Oil Painting & Cloth Diapers
I started oil painting in 10th grade. I think back and there is no greater skill I’ve learned (amongst other skills that have no application towards human survival). I love the way it feels to dip a paintbrush in oil. I love mixing pigment. I love turpentine. Most of all, I love the slow, methodical process of applying stroke after stroke.
So I don’t like to bring up CDs, or cloth diapers, with other moms who don’t CD. It’s kind of like discussing different types of underwear. I wear what I want, and others wear what they want–I have no judgements. But when I’m out and changing my son’s diaper, there’s always the comments from other moms, “oh, you cloth diaper. how do you like it? just wait till he eats solids. isn’t it a lot of work?” Last night during my son’s usual 3am feeding and diaper change, a thought occurred to me. CDs are similar to oil painting. Theres a slow, methodical process to CDing and I LOVE IT.
Here is what I love about CDs:
- Zero landfill waste. We have yet to discover how long disposable diapers actually take to break down. They say anywhere from 100-300 years. But in reality, it could be much much longer.
- MUCH less impact. You can read up on a brief history of disposable diapers here, however buying mainstream disposable diapers supports an industry that hurts our environment on so many levels. The production of super absorbent polymers and the trucking of big boxes of diapers all across the country create so many emissions and harms our environment terribly. To quote Joy Talles Ezell in the article I just linked, “We live in Perry, Florida, a community where pine trees are “cooked and bleached” into cellulose from which P&G’s disposable diapers are made. We have pulpmill-contaminated drinking water, a polluted Floridan Aquifer, the most polluted river in Florida, the Fenholloway River, two species of fish which are changing sex, three species of deformed insects, dioxin-contaminated fish and seafood, the extinction of the Suwannee cooter in the river, no frogs, no birds, the 57th worst air in the nation, many illnesses and diseases among the people, and ten square miles of dead seagrasses where the Fenholloway meets the Gulf of Mexico. In addition to using unsustainable forestry practices, the company has drained the water recharge area of the county, has dried up all the creeks, streams, and springs, and caused tremendous environmental damage in general. that’s what it takes to make those disposable diapers in this article. We used to say “stop chlorine, save jobs”, but after twenty-something years of trying to encourage P&G/Buckeye to clean up its mess, now our mantra is “Clean it up, or close it down”. People and the environment here are suffering to a degree that P&G should be ashamed of – yet their profits dictate that our county remain a “sacrifice area”. The cellulose produced here goes into P&G disposable diapers, sanitary napkins, filters, sausage casings, food additives, rayon, and many other products. Now the mill is getting rid of its toxic sludge by mixing it with mulch and selling it as a “soil amendment product” or compost for consumers to grow their gardens and tomato plants in, making a profit off their toxic waste at the cost of your health, not just ours in this poor, sad, sick community.”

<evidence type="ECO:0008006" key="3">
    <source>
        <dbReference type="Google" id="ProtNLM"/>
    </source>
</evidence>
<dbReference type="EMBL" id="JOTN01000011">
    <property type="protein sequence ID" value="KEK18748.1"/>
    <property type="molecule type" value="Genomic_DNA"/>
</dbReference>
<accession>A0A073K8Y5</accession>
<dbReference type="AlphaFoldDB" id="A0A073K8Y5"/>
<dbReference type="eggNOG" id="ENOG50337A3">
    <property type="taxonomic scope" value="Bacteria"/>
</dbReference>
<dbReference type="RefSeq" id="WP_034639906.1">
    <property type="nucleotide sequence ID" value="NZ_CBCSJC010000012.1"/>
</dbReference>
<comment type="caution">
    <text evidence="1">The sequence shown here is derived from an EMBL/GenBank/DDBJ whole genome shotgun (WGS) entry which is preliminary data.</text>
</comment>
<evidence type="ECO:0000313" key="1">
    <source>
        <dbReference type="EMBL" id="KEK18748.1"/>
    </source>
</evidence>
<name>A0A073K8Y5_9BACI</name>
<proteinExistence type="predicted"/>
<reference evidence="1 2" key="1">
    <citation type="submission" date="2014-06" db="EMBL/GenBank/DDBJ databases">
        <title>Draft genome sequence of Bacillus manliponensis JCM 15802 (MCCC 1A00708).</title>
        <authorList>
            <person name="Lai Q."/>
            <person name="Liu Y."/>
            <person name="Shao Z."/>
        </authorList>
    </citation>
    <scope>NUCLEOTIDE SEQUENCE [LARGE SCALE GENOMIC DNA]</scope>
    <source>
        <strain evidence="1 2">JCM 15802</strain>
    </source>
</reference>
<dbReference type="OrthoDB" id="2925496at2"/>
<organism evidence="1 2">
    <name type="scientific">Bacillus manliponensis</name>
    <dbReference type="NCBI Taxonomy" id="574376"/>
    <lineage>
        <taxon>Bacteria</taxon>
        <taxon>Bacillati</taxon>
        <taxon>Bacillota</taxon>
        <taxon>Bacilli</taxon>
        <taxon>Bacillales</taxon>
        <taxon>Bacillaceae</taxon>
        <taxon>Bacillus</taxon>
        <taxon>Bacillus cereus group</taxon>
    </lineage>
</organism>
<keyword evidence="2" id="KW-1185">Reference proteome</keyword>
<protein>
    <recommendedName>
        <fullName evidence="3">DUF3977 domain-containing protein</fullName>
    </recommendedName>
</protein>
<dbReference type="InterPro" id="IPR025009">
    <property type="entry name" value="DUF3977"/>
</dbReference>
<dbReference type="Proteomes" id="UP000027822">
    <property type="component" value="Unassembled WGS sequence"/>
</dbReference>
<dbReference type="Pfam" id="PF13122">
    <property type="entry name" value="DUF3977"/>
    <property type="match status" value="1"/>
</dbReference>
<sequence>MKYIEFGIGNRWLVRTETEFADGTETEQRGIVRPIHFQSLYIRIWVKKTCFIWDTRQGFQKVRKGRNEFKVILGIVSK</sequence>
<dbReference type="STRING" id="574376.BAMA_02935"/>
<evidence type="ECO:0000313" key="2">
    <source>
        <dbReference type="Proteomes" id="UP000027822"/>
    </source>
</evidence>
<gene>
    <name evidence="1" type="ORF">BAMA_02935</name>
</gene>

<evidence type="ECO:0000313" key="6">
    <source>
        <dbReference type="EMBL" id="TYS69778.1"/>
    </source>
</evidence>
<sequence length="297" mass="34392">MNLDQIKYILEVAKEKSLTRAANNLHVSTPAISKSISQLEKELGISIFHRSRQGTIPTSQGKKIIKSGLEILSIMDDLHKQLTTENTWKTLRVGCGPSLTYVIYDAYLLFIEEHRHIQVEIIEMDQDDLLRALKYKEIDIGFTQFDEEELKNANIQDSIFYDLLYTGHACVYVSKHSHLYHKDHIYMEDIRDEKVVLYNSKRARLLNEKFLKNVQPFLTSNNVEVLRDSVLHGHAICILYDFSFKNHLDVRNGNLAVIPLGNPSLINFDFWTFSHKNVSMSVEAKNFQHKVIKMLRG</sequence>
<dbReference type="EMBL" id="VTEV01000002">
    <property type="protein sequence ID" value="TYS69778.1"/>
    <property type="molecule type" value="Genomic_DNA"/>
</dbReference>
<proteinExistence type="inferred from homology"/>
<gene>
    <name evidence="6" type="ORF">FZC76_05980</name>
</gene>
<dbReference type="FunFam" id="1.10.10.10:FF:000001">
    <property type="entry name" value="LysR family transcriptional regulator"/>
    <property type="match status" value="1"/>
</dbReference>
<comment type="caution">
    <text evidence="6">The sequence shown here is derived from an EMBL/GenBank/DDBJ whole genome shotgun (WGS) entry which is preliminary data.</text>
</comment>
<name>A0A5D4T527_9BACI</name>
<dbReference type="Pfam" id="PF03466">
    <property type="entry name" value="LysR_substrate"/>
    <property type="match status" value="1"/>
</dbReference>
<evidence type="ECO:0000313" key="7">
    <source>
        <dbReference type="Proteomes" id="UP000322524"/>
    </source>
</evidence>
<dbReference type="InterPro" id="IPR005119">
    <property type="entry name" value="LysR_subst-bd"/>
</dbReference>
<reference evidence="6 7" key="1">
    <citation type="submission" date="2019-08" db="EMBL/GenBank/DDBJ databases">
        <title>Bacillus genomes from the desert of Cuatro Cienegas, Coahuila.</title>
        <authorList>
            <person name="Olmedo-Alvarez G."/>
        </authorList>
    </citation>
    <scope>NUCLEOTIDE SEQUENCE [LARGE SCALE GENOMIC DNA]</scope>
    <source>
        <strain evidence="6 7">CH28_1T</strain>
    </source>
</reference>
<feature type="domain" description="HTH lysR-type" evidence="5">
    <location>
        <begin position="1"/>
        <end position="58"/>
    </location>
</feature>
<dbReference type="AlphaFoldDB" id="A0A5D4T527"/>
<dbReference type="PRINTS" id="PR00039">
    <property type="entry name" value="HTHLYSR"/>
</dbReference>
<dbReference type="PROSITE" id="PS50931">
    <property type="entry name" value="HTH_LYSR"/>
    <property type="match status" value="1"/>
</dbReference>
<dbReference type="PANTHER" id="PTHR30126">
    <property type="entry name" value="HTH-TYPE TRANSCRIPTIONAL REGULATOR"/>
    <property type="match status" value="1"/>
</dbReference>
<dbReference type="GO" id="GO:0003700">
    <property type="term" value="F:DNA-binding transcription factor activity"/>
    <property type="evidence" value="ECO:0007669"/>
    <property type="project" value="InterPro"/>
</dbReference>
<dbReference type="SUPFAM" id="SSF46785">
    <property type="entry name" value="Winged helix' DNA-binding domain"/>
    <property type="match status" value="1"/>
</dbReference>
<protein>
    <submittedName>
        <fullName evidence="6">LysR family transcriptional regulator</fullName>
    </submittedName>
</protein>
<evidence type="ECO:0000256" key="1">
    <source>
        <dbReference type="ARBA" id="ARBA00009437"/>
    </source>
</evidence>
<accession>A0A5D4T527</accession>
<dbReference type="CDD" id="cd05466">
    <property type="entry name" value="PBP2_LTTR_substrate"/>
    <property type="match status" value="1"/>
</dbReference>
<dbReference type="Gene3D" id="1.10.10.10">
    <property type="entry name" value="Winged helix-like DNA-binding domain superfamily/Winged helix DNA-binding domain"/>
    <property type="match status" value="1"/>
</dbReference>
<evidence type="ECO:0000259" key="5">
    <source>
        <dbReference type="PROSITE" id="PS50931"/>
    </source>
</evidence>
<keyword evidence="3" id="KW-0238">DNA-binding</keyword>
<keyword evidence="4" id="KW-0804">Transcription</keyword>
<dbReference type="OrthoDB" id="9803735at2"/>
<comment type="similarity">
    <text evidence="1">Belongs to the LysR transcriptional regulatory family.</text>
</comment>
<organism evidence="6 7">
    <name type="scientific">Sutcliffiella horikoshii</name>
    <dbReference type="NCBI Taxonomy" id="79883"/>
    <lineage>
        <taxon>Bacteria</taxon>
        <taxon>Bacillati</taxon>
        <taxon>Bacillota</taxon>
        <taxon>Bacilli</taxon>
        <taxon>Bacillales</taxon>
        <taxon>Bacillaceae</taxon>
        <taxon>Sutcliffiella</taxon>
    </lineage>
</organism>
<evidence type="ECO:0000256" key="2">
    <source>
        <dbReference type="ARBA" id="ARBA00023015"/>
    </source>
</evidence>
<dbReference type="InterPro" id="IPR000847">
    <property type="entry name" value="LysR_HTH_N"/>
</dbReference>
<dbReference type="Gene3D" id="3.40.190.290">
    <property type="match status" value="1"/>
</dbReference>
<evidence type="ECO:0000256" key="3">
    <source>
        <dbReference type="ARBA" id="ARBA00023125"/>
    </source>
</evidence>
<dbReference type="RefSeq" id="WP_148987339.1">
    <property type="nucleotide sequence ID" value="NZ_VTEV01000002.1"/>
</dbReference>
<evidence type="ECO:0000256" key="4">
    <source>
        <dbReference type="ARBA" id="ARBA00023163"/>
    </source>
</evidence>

- Flushing poo down the toilet helps protect us from diseases. The World Health Organization explains that human poop can contain diseases like Cholera and Hep A. Whether you use disposables or CDs, it is best practice to flush poo down the toilet. However, most people that use sposies don’t shake poo into the toilet. In fact, most people don’t even know to do so. When you CD, you always flush poo down the toilet (with the exception of breastfed poo which is water soluble and can be washed directly in the washer).
- Softer on the bum. Have you felt a baby’s skin? It’s usually super soft and delicate. Have you felt a plastic diaper? CDs come in a variety of soft, comfortable materials–cotton, hemp, bamboo, and microfiber fleece.
- Breastmilk poo is water soluble and is super easy to wash out in the washing machine. I plan to exclusively breastfeed until a year or until my baby wants and can eat solids. Here is why I plan to delay solids.
- Babies who CD tend to potty train faster. CD babies feel when they are wet–as they should. So they know when they pee. I’ve started elimination communication with my 9 week old..so hopefully he potty trains even faster than 2 or 3 years.
- Costs significantly less and can be used for multiple children or even re-sold. Diaper stashes from newborn to potty training can be anywhere from $200+ total. I’ve purchased a lot of expensive diapers and tried a whole variety of options so I’ve spent a total of $580 including my wipes. I have 100+ diaper changes. That’s still way cheaper than the average $2,000 parents will spend on 2 years of plastic diapers and disposable wipes. My water bill has yet to go up significantly so I’ll report on that in a few more months.
Here is a video explaining my stash of diapers if you’re curious what they look like and have no idea:
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